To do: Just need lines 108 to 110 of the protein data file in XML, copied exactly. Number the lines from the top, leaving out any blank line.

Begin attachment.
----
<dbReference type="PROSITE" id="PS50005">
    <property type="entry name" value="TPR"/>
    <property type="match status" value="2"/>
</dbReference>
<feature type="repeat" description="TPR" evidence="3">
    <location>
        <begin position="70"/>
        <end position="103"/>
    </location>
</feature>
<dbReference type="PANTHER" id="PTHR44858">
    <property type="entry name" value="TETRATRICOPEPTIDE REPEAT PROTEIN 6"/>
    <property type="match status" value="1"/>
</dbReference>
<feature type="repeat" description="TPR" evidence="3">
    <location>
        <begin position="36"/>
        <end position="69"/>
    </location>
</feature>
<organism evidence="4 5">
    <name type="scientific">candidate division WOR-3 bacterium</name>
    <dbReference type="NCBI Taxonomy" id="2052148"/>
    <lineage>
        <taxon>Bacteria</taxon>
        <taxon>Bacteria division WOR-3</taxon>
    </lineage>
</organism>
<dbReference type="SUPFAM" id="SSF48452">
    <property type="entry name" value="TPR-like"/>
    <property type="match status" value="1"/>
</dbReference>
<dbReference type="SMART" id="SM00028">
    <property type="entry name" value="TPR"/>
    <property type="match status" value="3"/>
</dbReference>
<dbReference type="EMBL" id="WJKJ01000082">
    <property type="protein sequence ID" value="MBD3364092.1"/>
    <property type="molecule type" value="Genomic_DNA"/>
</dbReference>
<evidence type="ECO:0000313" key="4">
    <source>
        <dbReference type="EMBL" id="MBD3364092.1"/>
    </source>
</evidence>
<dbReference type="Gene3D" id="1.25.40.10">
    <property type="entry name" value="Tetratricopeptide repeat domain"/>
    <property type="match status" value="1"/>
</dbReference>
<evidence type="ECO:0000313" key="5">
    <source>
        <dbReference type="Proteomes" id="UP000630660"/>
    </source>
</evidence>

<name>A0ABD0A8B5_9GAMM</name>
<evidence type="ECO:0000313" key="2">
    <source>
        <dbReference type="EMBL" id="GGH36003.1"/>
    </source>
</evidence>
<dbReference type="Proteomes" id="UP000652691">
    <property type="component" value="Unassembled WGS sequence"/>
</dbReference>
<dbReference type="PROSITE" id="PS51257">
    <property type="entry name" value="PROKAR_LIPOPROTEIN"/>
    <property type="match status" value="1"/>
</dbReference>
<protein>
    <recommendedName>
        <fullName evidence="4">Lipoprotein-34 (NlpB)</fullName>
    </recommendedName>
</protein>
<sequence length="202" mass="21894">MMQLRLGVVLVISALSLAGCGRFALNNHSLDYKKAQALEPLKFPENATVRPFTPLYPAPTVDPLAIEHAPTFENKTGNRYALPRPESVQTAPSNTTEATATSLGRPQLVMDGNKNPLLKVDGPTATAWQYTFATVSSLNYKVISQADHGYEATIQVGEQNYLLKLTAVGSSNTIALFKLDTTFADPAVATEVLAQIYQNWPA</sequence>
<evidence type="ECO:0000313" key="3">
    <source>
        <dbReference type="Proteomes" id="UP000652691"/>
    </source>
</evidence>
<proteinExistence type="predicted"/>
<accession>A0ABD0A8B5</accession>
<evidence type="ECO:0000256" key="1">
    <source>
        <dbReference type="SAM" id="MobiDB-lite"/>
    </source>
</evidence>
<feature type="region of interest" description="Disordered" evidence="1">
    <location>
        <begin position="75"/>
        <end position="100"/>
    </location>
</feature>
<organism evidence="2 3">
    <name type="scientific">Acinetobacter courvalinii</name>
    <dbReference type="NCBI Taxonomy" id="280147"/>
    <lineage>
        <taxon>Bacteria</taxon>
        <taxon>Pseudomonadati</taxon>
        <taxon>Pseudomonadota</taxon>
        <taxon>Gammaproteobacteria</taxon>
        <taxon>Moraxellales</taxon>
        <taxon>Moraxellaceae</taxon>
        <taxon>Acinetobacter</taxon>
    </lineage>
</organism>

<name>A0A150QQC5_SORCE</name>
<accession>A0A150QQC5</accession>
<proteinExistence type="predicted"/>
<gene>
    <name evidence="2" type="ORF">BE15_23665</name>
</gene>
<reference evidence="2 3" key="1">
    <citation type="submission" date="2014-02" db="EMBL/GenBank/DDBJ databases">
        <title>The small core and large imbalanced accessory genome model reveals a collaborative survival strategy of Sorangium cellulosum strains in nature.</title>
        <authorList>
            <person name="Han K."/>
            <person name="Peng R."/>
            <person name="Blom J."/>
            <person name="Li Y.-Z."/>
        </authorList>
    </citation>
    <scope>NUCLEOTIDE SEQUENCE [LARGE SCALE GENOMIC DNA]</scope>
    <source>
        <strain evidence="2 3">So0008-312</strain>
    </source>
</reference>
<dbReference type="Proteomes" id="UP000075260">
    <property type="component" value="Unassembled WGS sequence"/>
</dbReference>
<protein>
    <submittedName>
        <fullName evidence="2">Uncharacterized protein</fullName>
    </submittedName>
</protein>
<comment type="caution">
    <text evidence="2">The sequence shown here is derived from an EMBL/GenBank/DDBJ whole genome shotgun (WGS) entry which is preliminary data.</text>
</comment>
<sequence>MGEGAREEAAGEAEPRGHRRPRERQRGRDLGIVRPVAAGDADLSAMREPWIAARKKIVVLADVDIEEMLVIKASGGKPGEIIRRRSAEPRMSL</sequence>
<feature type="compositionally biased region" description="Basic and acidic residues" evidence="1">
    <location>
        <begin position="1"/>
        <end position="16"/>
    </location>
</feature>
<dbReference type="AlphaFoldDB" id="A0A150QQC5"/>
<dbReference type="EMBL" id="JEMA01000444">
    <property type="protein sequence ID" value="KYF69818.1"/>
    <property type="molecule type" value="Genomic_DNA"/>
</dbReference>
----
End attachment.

<gene>
    <name evidence="2" type="ORF">BE15_23665</name>
</gene>